It has been revealed that the number of breaches suffered by the financial services sector has tripled over the past five years. The study, conducted by Ponemon found that the average cost of cybercrime for financial services companies globally has increased by more than 40 percent over the past three years, from $12.97 million per firm in 2014 to $18.28 million in 2017 – significantly higher than the average cost of $11.7 million per firm across all industries included in the study.
Commenting on the news is Javvad Malik, security advocate at AlienVault, who said:
Financial institutions have had to change many business practises and technologies over the years. It’s not an easy or quick process by any stretch of the imagination. In doing so though, many legacy processes and disciplines have simply been lifted and shifted into the digital era. While this may work well for some aspects, such as the convenience of online banking – security hasn’t always been modernised accordingly.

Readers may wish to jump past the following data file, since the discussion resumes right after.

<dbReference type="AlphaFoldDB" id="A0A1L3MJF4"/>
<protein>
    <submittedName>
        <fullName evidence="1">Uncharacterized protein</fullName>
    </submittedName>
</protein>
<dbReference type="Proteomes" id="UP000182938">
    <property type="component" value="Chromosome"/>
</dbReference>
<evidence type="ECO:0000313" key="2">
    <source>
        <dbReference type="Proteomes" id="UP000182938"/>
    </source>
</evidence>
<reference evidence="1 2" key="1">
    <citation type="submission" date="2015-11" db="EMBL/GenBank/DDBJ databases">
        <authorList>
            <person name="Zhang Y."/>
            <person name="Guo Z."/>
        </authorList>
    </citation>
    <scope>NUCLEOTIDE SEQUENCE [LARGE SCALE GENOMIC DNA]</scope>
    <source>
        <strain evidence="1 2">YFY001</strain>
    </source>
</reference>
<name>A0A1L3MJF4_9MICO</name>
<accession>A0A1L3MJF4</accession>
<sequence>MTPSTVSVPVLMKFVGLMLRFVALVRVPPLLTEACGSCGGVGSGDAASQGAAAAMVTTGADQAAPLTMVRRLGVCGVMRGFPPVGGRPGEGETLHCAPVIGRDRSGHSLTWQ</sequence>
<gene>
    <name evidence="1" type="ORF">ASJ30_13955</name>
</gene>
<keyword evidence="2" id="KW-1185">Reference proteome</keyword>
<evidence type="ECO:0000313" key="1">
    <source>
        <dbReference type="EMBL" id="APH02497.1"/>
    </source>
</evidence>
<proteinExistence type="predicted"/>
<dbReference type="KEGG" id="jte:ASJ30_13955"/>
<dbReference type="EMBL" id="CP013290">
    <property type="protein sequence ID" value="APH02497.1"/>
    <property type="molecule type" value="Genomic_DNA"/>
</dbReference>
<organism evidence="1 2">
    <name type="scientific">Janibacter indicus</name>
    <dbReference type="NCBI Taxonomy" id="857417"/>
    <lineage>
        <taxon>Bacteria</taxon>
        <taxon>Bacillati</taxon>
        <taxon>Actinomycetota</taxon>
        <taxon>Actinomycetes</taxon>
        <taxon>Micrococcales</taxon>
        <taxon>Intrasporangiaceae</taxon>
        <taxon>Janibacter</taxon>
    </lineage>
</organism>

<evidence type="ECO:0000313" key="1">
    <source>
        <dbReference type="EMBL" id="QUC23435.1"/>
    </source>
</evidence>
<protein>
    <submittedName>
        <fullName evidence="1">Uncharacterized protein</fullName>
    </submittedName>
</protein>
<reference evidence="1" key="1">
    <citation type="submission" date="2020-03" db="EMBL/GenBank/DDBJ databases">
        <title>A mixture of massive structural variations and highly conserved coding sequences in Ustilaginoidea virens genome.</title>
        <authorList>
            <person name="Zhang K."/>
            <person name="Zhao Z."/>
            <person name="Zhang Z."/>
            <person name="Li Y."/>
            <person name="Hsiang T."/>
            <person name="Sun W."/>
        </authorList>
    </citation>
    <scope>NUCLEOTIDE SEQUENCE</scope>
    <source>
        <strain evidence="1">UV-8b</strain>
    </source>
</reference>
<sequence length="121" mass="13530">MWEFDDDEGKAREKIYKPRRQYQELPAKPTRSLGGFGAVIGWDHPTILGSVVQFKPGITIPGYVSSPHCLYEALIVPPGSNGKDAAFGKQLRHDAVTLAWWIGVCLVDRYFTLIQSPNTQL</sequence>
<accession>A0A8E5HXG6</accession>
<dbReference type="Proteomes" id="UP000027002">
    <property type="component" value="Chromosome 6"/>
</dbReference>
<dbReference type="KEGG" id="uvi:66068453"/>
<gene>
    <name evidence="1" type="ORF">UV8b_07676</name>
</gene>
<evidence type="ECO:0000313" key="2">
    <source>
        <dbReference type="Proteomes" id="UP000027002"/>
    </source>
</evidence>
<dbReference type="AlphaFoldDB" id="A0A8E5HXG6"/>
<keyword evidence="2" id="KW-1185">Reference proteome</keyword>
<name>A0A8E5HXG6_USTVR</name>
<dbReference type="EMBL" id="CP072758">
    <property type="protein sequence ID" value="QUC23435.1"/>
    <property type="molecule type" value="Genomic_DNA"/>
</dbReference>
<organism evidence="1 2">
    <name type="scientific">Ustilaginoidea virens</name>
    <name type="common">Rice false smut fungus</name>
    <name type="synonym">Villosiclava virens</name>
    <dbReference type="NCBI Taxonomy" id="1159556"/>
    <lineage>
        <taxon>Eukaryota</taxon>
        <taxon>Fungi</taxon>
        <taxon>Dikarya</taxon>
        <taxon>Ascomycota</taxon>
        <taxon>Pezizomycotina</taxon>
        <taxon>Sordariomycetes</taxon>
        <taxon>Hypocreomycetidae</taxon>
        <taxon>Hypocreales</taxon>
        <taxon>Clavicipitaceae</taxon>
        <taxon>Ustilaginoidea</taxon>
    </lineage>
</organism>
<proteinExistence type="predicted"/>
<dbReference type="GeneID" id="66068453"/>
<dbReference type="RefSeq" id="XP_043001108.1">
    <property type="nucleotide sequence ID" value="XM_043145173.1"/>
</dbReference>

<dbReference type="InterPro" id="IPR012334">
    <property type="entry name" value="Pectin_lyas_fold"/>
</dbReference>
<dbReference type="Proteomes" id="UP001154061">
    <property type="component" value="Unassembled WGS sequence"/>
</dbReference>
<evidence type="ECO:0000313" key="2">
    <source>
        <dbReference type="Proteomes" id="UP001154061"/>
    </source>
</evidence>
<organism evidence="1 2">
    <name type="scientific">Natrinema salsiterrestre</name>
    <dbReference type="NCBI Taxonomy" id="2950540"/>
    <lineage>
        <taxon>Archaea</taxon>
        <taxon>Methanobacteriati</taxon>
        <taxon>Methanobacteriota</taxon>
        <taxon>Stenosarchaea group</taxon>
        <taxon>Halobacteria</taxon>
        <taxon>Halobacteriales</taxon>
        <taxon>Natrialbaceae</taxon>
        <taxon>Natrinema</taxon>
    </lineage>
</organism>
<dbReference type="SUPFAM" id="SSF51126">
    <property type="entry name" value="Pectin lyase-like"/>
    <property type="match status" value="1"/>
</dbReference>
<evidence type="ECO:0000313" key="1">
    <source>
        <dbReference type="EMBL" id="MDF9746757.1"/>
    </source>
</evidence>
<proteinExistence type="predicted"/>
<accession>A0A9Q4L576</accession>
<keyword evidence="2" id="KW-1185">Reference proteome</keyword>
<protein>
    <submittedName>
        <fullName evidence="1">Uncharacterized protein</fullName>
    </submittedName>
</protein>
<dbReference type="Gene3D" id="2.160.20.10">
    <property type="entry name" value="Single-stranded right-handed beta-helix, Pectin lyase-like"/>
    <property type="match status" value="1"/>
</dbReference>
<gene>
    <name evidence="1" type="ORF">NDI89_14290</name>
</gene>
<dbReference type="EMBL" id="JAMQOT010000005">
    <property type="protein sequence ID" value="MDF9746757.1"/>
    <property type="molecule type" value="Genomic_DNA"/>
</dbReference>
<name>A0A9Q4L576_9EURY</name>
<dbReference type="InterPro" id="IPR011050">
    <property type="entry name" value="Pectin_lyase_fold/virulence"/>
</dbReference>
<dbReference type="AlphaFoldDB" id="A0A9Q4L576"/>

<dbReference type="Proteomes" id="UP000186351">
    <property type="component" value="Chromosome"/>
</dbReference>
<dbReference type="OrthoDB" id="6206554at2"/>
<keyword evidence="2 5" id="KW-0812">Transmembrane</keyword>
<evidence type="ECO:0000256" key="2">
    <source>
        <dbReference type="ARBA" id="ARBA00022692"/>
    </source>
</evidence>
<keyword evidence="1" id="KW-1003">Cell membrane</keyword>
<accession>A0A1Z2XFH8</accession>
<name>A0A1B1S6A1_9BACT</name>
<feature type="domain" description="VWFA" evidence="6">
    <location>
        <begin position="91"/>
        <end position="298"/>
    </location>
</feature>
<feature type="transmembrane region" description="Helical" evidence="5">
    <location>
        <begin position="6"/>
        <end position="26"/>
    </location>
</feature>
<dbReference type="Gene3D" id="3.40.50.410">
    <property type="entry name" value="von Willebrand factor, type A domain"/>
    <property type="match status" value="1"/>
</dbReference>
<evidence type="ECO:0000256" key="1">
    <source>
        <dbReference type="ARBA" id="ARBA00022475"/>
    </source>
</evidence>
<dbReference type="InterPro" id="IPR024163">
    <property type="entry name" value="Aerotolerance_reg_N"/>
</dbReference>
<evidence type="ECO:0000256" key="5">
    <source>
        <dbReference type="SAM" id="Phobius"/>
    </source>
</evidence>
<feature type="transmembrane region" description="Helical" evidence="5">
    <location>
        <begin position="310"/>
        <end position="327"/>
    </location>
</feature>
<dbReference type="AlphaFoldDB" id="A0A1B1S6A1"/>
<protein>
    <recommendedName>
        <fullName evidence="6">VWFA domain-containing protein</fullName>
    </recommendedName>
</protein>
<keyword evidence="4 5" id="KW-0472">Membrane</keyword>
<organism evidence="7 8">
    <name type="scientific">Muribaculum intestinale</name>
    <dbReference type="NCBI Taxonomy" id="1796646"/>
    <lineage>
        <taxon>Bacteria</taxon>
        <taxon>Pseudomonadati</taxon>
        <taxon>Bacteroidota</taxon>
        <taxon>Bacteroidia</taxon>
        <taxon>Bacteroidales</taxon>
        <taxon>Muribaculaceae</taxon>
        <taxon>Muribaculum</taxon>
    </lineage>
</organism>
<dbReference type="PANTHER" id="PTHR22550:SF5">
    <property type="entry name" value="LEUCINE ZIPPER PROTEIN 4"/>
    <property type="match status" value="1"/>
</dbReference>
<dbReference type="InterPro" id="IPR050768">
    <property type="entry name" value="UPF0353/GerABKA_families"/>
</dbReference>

The days of quarterly, or monthly vulnerability scans, or checking of logs once a week are no longer applicable. Speed and agility are of the essence. It’s not necessarily about having a lot of security tools, but having the right tools that are streamlined and can offer broad capabilities to not only protect systems, but more importantly, detect when attacks are occurring as close to the event as possible and orchestrating responses.
Alongside this, it is essential to invest in assurance activities, to validate that the security technologies, processes, and people are working as designed and fit for purpose. Otherwise they run the risk of discovering holes in their systems once an attack has been successful.